Cookies Policy
X

This site uses cookies. By continuing to browse the site you are agreeing to our use of cookies.

I accept this policy

Find out more here

Is Local Community the Answer?

No metrics data to plot.
The attempt to load metrics for this article has failed.
The attempt to plot a graph for these metrics has failed.
The full text of this article is not currently available.

Brill’s MyBook program is exclusively available on BrillOnline Books and Journals. Students and scholars affiliated with an institution that has purchased a Brill E-Book on the BrillOnline platform automatically have access to the MyBook option for the title(s) acquired by the Library. Brill MyBook is a print-on-demand paperback copy which is sold at a favorably uniform low price.

Access this article

+ Tax (if applicable)
Add to Favorites
You must be logged in to use this functionality

The Role of “Local Knowledge” and “Community” for Disaster Prevention and Climate Adaptation in Central Vietnam

image of Asian Journal of Social Science

This article critically examines claims that “local community” and “local/traditional knowledge” are vital contributions to safeguarding socio-economic stability and securing sustainable resource uses in times of stress. The empirical focus is on Central Vietnam, but the argument is relevant in a broader context. The article specifically questions approaches to disaster risk reduction and climate change adaptation that see “local community knowledge” as a vital means to achieving resilience in socio-ecological systems. We argue that rural villages in Central Vietnam are characterised by highly dynamic local actors who eagerly exploit new income opportunities arising both from internal and external sources. Although a wide range of knowledge is available about how to cope with adverse climate and environmental conditions, this knowledge is hardly “resilience” and “equilibrium” oriented. Rather, it is found to be anthropocentric, externally oriented, sometimes opportunistic, and ultimately oriented towards an urban lifestyle—traits that are strongly rewarded by the Vietnamese state. We conclude that, at present, local aspirations may not necessarily be part of the solution, but may form part of a social and political complex that exacerbates risk, particularly for weaker population segments. Instead, new and non-state actors should play a larger role.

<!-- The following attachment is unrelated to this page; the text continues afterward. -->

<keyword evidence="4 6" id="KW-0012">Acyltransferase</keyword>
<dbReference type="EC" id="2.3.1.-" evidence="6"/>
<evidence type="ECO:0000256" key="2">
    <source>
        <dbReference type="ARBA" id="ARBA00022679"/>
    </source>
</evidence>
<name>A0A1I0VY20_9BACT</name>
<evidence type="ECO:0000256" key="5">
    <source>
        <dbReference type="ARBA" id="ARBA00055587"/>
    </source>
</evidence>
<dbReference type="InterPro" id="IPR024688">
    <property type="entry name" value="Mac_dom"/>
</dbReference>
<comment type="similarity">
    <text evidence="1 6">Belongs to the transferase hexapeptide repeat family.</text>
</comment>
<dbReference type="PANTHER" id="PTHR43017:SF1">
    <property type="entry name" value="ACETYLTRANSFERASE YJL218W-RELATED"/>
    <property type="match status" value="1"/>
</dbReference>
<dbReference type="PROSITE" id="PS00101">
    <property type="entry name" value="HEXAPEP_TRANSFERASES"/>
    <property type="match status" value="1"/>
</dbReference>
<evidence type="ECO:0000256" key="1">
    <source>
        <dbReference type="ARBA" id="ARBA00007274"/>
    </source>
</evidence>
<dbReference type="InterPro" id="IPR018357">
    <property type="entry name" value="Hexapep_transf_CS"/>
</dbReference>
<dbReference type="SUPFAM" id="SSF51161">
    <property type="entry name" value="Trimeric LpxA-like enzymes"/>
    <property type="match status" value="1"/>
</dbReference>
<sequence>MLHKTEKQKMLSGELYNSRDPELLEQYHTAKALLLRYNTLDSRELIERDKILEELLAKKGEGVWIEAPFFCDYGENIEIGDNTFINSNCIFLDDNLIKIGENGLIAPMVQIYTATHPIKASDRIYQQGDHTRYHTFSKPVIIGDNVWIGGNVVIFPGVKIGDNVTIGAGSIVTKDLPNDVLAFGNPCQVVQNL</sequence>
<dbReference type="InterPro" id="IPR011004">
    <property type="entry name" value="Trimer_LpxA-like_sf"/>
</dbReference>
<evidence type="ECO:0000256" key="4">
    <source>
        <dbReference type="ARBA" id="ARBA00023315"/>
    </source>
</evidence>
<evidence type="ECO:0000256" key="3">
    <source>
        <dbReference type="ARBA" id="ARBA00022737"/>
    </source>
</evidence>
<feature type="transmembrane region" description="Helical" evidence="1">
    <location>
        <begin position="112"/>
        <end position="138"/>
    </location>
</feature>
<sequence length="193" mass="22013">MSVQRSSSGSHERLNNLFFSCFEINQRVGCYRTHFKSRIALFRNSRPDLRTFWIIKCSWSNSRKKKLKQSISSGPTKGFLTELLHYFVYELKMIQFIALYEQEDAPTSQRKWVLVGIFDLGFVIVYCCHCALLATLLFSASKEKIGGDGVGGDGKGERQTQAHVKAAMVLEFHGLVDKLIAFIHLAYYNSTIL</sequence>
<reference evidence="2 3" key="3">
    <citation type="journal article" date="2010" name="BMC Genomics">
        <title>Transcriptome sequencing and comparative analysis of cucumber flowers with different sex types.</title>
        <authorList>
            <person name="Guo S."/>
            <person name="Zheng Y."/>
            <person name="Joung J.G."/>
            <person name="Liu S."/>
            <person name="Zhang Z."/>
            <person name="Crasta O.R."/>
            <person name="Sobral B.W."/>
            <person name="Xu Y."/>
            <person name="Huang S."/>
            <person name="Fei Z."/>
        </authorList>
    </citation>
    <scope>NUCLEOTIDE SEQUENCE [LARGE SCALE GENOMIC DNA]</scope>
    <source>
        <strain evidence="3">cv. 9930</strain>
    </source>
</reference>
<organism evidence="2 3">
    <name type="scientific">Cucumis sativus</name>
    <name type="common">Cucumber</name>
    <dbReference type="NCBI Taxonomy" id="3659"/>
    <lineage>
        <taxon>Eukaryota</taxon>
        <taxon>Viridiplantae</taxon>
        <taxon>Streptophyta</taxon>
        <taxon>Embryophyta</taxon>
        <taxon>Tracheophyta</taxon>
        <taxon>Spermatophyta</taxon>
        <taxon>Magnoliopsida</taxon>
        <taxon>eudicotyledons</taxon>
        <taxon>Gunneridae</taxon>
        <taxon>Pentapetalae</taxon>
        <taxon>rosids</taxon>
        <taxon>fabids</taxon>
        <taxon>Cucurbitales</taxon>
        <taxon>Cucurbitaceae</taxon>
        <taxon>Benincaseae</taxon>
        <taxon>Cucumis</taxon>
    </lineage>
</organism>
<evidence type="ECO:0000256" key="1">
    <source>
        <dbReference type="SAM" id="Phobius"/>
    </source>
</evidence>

Affiliations: 1: Roskilde University

Loading

Full text loading...

/content/journals/10.1163/15685314-04306008
Loading

Data & Media loading...

http://brill.metastore.ingenta.com/content/journals/10.1163/15685314-04306008
Loading

Article metrics loading...

/content/journals/10.1163/15685314-04306008
2015-01-01
2017-10-18

Sign-in

Can't access your account?
  • Tools

  • Add to Favorites
  • Printable version
  • Email this page
  • Subscribe to ToC alert
  • Get permissions
  • Recommend to your library

    You must fill out fields marked with: *

    Librarian details
    Your details
    Why are you recommending this title?
    Select reason:
     
    Asian Journal of Social Science — Recommend this title to your library
  • Export citations
  • Key

  • Full access
  • Open Access
  • Partial/No accessInformation